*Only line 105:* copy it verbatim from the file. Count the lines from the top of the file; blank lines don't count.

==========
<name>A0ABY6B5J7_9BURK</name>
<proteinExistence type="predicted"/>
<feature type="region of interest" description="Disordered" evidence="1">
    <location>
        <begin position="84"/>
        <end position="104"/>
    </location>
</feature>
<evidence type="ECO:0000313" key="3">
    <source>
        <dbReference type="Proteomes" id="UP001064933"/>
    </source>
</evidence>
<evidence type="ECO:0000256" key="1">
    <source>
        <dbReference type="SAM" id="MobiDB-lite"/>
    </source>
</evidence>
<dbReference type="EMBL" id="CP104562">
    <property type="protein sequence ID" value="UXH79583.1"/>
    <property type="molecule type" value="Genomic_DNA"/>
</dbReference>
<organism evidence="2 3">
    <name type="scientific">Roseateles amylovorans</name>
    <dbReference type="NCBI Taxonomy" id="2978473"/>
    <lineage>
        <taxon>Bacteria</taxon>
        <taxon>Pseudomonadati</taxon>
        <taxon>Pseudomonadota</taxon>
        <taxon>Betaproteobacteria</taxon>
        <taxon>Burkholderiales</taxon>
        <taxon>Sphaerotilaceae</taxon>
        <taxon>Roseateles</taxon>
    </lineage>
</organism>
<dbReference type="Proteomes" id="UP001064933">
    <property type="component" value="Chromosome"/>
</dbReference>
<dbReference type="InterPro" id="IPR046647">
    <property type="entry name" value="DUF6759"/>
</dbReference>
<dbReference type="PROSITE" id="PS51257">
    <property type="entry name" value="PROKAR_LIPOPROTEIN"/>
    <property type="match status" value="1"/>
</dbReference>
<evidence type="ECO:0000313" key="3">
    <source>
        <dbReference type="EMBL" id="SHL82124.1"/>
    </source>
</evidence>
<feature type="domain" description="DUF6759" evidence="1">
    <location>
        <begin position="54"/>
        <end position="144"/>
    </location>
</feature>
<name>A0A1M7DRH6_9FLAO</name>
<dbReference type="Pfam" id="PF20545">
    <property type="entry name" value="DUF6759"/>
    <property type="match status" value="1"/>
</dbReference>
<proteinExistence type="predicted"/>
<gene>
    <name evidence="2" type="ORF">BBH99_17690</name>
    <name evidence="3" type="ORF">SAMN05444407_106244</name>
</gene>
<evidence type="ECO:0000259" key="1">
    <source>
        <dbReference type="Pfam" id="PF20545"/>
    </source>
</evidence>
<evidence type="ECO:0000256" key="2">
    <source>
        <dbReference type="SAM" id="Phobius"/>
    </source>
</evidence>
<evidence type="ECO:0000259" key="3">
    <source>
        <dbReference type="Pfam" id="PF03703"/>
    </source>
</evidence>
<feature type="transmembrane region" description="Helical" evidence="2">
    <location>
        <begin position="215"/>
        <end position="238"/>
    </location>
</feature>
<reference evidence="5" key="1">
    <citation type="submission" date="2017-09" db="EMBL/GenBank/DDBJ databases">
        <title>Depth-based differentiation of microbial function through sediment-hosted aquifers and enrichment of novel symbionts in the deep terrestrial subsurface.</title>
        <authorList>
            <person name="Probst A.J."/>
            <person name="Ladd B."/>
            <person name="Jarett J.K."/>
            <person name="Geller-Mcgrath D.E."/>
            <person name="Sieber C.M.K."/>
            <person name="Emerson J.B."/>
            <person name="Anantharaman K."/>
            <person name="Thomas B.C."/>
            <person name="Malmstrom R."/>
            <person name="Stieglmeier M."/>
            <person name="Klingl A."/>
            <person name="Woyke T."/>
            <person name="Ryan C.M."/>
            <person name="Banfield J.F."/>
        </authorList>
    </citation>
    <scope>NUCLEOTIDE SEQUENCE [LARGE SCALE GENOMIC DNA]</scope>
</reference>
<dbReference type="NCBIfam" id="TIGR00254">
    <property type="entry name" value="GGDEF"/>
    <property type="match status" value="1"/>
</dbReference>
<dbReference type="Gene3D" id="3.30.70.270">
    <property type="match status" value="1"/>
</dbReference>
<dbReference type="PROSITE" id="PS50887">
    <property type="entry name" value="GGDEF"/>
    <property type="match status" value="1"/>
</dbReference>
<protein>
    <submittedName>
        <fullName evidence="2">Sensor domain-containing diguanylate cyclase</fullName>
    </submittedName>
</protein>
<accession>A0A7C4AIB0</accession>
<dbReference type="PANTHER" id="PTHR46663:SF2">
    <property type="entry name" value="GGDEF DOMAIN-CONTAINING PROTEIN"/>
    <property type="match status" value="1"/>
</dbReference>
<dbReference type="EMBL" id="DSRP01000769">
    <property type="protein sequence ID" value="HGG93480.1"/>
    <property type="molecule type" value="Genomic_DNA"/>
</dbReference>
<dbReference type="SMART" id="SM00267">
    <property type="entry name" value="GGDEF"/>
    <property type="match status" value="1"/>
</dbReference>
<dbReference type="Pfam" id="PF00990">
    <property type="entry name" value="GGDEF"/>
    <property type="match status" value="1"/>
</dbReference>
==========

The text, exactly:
            <person name="Banfield J.F."/>